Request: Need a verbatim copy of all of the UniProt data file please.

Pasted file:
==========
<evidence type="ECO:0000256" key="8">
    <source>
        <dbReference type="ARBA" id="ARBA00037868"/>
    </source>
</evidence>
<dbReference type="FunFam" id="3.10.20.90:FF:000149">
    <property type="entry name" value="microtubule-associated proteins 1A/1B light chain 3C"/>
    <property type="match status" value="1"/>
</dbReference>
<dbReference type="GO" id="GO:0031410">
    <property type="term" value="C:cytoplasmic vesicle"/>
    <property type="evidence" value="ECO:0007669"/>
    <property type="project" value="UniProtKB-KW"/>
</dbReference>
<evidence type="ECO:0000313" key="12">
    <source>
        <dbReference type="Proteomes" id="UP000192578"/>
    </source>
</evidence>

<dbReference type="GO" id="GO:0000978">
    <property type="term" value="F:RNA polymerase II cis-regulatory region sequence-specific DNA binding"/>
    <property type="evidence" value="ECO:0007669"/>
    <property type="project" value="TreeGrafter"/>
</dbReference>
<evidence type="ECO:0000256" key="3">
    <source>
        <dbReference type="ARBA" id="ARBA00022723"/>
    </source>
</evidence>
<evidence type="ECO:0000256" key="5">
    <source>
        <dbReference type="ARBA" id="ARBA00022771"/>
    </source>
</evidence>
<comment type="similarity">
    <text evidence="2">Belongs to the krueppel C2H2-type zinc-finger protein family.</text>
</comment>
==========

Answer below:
<evidence type="ECO:0000256" key="8">
    <source>
        <dbReference type="ARBA" id="ARBA00037868"/>
    </source>
</evidence>
<dbReference type="FunFam" id="3.10.20.90:FF:000149">
    <property type="entry name" value="microtubule-associated proteins 1A/1B light chain 3C"/>
    <property type="match status" value="1"/>
</dbReference>
<dbReference type="GO" id="GO:0031410">
    <property type="term" value="C:cytoplasmic vesicle"/>
    <property type="evidence" value="ECO:0007669"/>
    <property type="project" value="UniProtKB-KW"/>
</dbReference>
<evidence type="ECO:0000313" key="12">
    <source>
        <dbReference type="Proteomes" id="UP000192578"/>
    </source>
</evidence>

<dbReference type="GO" id="GO:0000978">
    <property type="term" value="F:RNA polymerase II cis-regulatory region sequence-specific DNA binding"/>
    <property type="evidence" value="ECO:0007669"/>
    <property type="project" value="TreeGrafter"/>
</dbReference>
<evidence type="ECO:0000256" key="3">
    <source>
        <dbReference type="ARBA" id="ARBA00022723"/>
    </source>
</evidence>
<evidence type="ECO:0000256" key="5">
    <source>
        <dbReference type="ARBA" id="ARBA00022771"/>
    </source>
</evidence>
<comment type="similarity">
    <text evidence="2">Belongs to the krueppel C2H2-type zinc-finger protein family.</text>
</comment>